This ambercup squash took my fancy. Like a miniature pumpkin, with a typical round shape, deep orange hue, lovely stripes and a contrasting green tip. I bought a couple and they sat on my kitchen windowsill looking pretty for a week.
Then I made them into this soup. It would have been quick and simple, had my stick blender not exploded in my face. Luckily the soup survived, as did my eyebrows – just! – but a chunky texture wasn’t floating my boat, so the soup was temporarily abandoned and confined to the freezer until Amazon delivered my spanking new Breville appliance.
It was worth the wait. When – days later – I finally puréed the soup and blended in coconut milk, the outcome was silky smooth, mildly spiced and nutty.
These little beauties are made of vanilla sponge, rolled into balls with some Hummingbird frosting and dipped in white chocolate.
They’re finished with chocolate roses, hand-modelled from white chocolate modelling paste and dusted with gold lustre.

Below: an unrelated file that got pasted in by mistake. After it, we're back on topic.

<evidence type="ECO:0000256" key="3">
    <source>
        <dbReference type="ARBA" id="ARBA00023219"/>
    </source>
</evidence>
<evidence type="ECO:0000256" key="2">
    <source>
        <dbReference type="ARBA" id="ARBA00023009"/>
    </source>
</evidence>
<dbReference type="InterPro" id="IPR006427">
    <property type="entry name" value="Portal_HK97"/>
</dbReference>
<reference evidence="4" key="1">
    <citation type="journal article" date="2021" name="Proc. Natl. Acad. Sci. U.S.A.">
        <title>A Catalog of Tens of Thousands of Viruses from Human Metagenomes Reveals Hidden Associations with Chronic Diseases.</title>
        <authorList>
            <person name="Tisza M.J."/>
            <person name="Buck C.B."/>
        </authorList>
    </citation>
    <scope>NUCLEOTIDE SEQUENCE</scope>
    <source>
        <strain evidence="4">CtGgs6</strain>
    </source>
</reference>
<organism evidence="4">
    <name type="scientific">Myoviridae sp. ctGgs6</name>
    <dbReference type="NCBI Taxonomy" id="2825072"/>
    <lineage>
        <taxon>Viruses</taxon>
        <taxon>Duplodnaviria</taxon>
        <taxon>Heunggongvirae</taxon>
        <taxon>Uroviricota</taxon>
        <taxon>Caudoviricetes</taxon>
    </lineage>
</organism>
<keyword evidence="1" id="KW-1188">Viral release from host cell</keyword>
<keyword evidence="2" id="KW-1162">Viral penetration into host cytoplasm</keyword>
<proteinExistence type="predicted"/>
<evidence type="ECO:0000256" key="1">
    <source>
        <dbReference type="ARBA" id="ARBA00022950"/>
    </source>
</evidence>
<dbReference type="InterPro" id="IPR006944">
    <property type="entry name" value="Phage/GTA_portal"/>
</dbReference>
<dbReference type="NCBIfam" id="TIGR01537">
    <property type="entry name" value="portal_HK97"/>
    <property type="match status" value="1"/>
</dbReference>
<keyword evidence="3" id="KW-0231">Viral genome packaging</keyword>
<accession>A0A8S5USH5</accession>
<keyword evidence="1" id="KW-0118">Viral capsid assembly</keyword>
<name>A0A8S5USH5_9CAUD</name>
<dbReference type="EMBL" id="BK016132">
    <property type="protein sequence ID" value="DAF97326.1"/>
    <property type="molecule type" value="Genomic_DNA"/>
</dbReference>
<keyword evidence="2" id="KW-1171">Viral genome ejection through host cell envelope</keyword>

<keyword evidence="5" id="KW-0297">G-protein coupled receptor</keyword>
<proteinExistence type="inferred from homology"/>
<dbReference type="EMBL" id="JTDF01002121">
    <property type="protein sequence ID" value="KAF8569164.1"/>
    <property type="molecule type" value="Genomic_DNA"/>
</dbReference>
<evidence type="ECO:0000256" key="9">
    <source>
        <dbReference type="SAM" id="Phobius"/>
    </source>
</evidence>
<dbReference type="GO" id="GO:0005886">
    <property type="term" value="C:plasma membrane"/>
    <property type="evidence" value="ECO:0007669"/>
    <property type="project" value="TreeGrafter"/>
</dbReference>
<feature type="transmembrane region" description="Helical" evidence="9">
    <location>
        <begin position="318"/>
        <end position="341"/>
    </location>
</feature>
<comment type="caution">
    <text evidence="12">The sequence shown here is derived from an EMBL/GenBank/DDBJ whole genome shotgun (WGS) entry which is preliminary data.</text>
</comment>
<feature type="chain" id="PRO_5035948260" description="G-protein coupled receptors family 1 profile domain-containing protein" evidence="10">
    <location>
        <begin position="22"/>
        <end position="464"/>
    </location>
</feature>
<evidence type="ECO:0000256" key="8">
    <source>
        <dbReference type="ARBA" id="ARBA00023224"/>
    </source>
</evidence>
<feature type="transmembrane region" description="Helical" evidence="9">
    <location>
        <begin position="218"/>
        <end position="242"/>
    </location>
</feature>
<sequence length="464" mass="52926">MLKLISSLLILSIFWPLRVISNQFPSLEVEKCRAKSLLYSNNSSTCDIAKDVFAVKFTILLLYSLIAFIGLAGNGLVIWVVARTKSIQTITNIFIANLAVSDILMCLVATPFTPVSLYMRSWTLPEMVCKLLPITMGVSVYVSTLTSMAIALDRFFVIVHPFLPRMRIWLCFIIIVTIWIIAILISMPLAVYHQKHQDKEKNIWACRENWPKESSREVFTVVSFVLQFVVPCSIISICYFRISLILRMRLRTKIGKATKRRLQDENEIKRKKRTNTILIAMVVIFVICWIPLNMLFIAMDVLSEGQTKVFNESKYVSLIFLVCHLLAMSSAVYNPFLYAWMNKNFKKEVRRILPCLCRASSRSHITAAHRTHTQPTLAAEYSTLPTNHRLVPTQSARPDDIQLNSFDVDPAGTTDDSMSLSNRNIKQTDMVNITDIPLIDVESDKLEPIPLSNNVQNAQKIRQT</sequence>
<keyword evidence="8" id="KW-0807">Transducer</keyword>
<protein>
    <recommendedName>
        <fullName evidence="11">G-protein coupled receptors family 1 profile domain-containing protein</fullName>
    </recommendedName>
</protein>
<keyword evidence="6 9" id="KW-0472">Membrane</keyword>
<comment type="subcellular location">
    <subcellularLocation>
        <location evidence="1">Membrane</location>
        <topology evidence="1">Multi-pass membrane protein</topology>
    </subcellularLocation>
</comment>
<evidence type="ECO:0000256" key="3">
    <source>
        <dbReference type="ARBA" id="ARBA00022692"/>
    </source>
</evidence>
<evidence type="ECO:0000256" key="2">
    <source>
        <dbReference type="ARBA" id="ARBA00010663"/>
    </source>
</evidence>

I’m rather proud of them.
Over the last few weeks I’ve been editing the text for a cake-decorating book. So feeling very inspired, I decided to have a bash at some hand modelling.
I’ve also, for ages, been meaning to make cake pops – and in fact that’s what these were originally intended to be, but I somehow forgot to order the sticks. Duh. But it didn’t matter really because they were still divine and in the end much smaller and simpler to transport.
I was given this tagine dish for my birthday this year. My boyfriend got it so right.
It sits proudly on our kitchen shelf, all sleek and beautiful and modern. It’s quite different to traditional Moroccan tagines, which are made of terracotta and can be intricately painted (I’d love one of those someday too, but I’m holding out for an authentic one from Marrakech), but what makes mine brilliant is that you can use it on the hob and in the oven – very convenient, as it means you can fry the onions and spices on the stove, brown the meat, then bung it all straight into the oven for its long, slow cooking.
Lamb tagine is possibly my all-time favourite dish, when it’s done how I like it. I don’t have time for watery ones. It must be thick and textured; oozing with onions; sweet and gooey; fragrant but not too spicy. It must include sticky dates, must be scattered with flaked almonds, must have fresh coriander on top and cool yogurt on the side. The couscous, ideally, is lemony, and on the grainy side rather than soggy or wet. It’s my ‘turn-to’ recipe when we have people for dinner, and a satisfying feast on a Sunday.